World Cup Contenders: A home team with an unsteady performance. The reigning World Champions competing away from their home ground. A team known for their unpredictable nature, staying relevant in the tournament until their exit. These are just a few of the contenders for this year’s ICC World Cup, set to commence on October 5.
World Cup Contenders
If we look at the host nation, India, they appear to have a well-rounded team tailored to their home conditions. On the other hand, England enters the tournament with one of the most prolific and fast-scoring batting line-ups in the ODI format.
Pakistan carries an outsider’s hope, while both New Zealand and Australia boast teams packed with seasoned and skillful players, eager to defy expectations. Let’s take a closer look at why these teams are considered favorites to lift the coveted trophy.
As the defending champions in both ODI and T20 formats, England is expected to be a formidable opponent in the tournament. Eight members of the 2019 World Cup-winning squad will be joining the team in India, and their presence could prove pivotal in close matches.
Ben Stokes, the star of the 2019 campaign, returned from his ODI retirement last month to participate in the tournament. His recent innings of 182 against New Zealand underlines his commitment to the team’s cause. Jos Buttler leads the team intelligently, and with a batting order that includes Jonny Bairstow, Joe Root, Liam Livingstone, and Harry Brook, England has a potent lineup.
However, concerns persist. The squad lacks the stability it had in 2019, with uncertainties about opening batsmen and bowling leadership, especially due to the absence of Jofra Archer and doubts about Mark Wood’s fitness.
The host nation, India, is among the top contenders to clinch the tournament title. They come into the competition following victories over neighboring teams in the Asia Cup. The team has standout performers, like opener Shubman Gill, who is one of the most promising batsmen in the tournament.
Nevertheless, India faces challenges, notably the lack of depth in their batting order. Middle-order batsmen, such as Ravindra Jadeja, have not been in top form, and Shreyas Iyer enters the tournament with limited international experience. In the bowling department, the fitness of Jaspreet Bumrah will be crucial, and India will rely on other pacers to exploit the home conditions. Kuldeep Yadav’s performance in the Asia Cup will be closely monitored.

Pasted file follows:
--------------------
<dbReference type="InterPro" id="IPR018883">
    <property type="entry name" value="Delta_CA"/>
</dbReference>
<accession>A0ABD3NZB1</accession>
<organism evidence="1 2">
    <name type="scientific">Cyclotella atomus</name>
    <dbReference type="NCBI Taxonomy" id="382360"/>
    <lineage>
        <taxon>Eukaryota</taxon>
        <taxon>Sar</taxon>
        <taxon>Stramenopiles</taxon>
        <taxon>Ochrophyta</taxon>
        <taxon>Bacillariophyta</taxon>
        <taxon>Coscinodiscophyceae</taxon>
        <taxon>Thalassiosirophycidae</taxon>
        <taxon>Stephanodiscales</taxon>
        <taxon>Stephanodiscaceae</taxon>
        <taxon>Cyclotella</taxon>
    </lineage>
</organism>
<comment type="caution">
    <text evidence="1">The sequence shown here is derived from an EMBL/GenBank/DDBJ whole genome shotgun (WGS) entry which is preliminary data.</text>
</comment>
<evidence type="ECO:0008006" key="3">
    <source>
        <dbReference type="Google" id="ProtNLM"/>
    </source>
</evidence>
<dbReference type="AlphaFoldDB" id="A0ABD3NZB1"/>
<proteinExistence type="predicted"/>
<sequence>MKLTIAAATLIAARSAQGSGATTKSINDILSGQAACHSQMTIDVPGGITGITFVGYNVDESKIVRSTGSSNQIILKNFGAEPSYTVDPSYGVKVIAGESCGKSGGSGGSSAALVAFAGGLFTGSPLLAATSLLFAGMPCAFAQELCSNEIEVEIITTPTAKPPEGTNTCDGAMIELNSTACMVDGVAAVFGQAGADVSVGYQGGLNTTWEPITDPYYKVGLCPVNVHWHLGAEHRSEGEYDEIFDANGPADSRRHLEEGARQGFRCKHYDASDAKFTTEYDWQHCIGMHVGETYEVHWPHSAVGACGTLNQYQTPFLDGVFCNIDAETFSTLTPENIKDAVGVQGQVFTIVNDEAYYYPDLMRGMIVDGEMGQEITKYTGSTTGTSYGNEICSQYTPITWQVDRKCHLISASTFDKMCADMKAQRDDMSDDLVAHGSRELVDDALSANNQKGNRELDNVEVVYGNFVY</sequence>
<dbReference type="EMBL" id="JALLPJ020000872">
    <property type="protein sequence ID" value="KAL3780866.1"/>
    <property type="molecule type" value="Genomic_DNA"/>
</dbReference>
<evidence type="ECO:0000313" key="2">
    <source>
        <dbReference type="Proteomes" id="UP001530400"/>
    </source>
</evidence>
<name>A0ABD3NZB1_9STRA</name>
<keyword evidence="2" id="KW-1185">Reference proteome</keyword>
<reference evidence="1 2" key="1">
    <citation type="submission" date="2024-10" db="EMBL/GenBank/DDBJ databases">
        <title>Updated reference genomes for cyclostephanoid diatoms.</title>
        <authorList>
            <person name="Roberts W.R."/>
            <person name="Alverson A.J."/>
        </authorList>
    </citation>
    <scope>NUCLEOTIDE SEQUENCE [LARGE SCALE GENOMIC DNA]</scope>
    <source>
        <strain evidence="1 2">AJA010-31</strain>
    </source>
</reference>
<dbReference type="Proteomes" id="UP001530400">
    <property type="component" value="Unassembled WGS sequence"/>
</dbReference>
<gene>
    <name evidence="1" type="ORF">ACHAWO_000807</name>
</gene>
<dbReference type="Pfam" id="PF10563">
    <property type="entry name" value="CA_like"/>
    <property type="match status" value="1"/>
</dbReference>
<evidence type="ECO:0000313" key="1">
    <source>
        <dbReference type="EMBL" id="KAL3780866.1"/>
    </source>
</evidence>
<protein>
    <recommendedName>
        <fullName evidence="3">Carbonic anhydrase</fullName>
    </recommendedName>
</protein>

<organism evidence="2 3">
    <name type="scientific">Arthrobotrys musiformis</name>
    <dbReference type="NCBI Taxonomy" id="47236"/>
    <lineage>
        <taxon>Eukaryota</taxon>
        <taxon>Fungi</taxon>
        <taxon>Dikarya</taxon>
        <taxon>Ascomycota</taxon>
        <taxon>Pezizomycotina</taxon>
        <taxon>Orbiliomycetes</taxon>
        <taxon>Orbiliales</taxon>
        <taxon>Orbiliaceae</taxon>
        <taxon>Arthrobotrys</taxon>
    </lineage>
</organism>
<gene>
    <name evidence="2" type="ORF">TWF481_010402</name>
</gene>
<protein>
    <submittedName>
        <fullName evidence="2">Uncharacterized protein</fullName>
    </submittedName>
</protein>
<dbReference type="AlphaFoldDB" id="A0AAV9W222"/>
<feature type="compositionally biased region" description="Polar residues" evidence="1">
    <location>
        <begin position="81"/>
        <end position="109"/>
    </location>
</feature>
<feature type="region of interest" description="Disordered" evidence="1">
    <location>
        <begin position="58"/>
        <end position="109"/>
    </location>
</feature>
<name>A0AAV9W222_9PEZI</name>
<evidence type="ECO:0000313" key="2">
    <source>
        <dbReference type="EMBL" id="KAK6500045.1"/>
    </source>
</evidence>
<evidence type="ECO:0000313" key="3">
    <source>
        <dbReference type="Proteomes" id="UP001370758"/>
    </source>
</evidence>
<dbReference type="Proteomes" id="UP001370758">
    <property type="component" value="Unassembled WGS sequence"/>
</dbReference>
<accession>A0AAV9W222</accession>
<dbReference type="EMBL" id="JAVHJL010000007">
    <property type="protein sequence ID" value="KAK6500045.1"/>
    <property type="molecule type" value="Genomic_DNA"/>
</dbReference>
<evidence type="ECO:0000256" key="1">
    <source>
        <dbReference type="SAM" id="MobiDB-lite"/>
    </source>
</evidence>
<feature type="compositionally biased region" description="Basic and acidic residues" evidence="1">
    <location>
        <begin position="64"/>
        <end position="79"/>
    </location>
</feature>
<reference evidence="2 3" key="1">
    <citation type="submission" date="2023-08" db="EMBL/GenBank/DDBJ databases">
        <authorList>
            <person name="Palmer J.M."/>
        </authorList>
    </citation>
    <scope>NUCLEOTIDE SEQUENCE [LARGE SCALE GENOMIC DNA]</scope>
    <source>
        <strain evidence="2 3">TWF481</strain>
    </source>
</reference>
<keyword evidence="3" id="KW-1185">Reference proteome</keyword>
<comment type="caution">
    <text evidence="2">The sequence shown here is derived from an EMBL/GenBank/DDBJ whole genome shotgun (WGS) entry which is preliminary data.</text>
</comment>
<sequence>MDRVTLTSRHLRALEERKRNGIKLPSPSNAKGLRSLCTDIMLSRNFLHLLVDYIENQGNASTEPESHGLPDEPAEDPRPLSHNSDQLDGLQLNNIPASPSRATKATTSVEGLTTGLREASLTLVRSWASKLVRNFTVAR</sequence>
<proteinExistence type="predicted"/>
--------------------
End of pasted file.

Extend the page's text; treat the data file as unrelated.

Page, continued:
Pakistan enters the tournament with a squad filled with lethal pace bowlers that envy many international sides. Their unpredictability makes them one of the favorites, although their performance in the recent Asia Cup raised concerns.
The losses in the Asia Cup highlighted their over-dependence on top-order batting. Captain Babar Azam needs to perform consistently for Pakistan to progress deep into the tournament. The pace trio of Shaheen Afridi, Haris Rauf, and Naseem Shah will be key, aiming to make early breakthroughs. However, the spin department appears vulnerable, especially after Shadab Khan’s poor showing in the Asia Cup.
Australia, a five-time tournament winner, is always a strong contender. They start their campaign in Chennai and will face South Africa and Sri Lanka on spin-friendly pitches. The absence of Travis Head due to injury is a setback, and Mitchell Marsh is likely to open alongside David Warner. The team is packed with all-rounders, reducing their reliance on specialists and ensuring batting strength up to No. 8.
However, the injury to Ashton Agar leaves Australia short in the spin department, with Adam Zampa as the primary spinner. They will rely on Pat Cummins and Mitchell Starc to perform at their best.
Having narrowly missed out on the last World Cup, New Zealand boasts a team with all-round skills. They have consistently performed well in white-ball cricket, reaching the semi-finals six times and back-to-back finals in the last two editions.
Their batting order is solid, with Kane Williamson as the talismanic figure, likely to join the squad after the initial few games, despite nursing an injury. The bowling attack, led by Tim Southee, Lockie Ferguson, Matt Henry, and Trent Boult, has ample experience on subcontinent tracks. All-rounders Jimmy Neesham and Mitchell Santner add depth to the squad.
Ultimately, New Zealand’s success will hinge on their consistency throughout the tournament.